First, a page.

I am, however, happy to respond to your questions in full. As you know, I set up the Leveson Inquiry. I have co-operated fully with the Inquiry and given them all the material that they have asked for.
I am placing a copy of this letter in the Library of the House.
Why not just answer straight up?
The Manchester Evening News is reporting that Andy Burnham is a rent-swapper. They accuse him of letting out a London home while renting another property in the capital at the taxpayers’ expense. It’s a bit odd given that the Guido did some digging around Burnham this morning and found that he has been claiming thousands of pounds worth of mortgage interest for his home on expenses. Either way a member of the Shadow Cabinet is taking public money to subsidise living in his London flat while renting out another London property at the same time. The people of Leigh should remember that in 2015. Many, many more to come…
IPSA say MPs renting out property they own “is an issue of their own private financial affairs over which we rightly have no authority”, hinting that they will review the loophole that allows MPs to rent from other MPs. It will be part of a public consultation next month and Guido suspects that the public are not going to like the fact that some 124 MPs have income from renting property they own and 27 of them are renting flats in London despite the fact that they already own property in the capital.
Despite this, Guido hears the more feeble parts of the Lobby are hesitant with hacks divided as to how heavy to go on this taxpayer subsidised property racket. Hacks for the popular press are grumbling that ‘the FT and Bloomberg are behaving like hand-jobs’ for MPs while the Telegraph, Sun and the Mail want to gun for them over the latest expenses scandal. The argument that because IPSA signed this off it must sounds dangerously like the defence employed in 2009. It didn’t last long that time either…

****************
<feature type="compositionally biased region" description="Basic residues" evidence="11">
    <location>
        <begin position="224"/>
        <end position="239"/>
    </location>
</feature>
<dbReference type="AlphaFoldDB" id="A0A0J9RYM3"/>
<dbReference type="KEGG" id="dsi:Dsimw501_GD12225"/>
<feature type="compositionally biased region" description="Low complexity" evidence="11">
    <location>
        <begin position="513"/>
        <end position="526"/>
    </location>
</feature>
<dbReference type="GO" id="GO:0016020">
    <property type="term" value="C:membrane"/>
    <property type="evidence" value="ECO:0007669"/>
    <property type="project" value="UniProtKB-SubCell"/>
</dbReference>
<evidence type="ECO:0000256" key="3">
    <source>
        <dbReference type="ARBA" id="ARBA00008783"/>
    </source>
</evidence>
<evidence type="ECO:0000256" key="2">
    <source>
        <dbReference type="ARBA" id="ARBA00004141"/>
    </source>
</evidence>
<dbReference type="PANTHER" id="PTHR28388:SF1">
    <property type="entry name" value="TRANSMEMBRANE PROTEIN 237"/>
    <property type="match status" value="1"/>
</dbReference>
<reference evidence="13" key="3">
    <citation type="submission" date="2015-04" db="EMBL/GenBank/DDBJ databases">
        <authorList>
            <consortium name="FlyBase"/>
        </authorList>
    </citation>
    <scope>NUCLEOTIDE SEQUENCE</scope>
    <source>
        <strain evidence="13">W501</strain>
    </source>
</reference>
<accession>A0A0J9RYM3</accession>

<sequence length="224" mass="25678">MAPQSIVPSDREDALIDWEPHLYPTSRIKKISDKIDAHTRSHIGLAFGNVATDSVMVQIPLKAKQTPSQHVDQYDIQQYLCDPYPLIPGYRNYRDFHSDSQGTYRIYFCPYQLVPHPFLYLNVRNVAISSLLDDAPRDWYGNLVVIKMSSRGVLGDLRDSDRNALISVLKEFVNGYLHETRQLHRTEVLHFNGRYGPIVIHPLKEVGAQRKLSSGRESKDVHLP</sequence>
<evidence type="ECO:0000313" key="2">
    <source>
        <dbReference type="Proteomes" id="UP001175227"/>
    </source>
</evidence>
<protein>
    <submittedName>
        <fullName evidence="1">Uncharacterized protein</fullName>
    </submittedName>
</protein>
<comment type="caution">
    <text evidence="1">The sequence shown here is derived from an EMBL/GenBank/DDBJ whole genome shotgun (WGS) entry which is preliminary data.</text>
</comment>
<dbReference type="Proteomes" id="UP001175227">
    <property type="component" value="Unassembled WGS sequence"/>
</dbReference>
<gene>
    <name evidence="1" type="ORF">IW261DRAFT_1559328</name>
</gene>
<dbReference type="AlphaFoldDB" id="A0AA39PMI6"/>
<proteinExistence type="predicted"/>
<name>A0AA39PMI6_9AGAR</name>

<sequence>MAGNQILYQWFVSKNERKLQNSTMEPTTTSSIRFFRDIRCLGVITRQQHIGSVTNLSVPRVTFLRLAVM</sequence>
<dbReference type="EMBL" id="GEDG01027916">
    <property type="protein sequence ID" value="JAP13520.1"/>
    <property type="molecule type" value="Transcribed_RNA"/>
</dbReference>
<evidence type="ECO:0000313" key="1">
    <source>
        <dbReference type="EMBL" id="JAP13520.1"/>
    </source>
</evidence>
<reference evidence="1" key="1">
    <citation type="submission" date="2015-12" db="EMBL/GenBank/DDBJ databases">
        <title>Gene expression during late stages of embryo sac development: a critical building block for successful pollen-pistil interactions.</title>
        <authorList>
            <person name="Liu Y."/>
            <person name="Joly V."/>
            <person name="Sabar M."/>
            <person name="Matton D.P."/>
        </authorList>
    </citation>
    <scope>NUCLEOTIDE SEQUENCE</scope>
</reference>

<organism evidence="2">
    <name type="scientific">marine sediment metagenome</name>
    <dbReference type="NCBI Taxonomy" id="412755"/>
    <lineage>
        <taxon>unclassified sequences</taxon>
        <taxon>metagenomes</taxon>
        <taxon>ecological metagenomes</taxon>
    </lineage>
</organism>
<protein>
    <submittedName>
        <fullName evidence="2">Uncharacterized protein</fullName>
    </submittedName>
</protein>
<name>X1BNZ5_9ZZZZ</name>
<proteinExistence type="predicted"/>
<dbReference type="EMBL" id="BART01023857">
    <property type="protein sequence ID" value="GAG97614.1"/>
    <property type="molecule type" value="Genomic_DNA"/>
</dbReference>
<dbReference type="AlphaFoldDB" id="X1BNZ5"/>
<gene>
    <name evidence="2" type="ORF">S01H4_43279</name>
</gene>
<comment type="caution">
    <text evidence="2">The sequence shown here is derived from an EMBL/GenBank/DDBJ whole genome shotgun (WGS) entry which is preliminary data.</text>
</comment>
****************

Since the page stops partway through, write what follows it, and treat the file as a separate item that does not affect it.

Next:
Peter Luff was one of the worst expense troughers – his expensive tastes demands from the taxpayers last time around included a £625 china service, £1,583 on dining room table, £500 for Aga servicing, £809.91 for a TV and another china set for £367 a few years later. In short he was one of the worst troughers caught in 2009 to survive the 2010 election.
He has responded to revelations that he is, surprise-surprise, a rent-swapper with a David Laws style defence that the taxpayer would have saved money if he had broken the rules rather than merely gamed the system. In the interests of fairness Guido reproduces his argument in full:
“The new Independent Parliamentary Standards Authority (IPSA) expenses scheme did not allow MPs to claim the cost of mortgage interest. I could not, therefore, afford to live in my London flat and I had no choice but to sell it or to rent it out. Having only recently purchased it, I chose to rent it out and this information has been in the public domain for two years, it having been properly declared in the Register of Members’ Interests.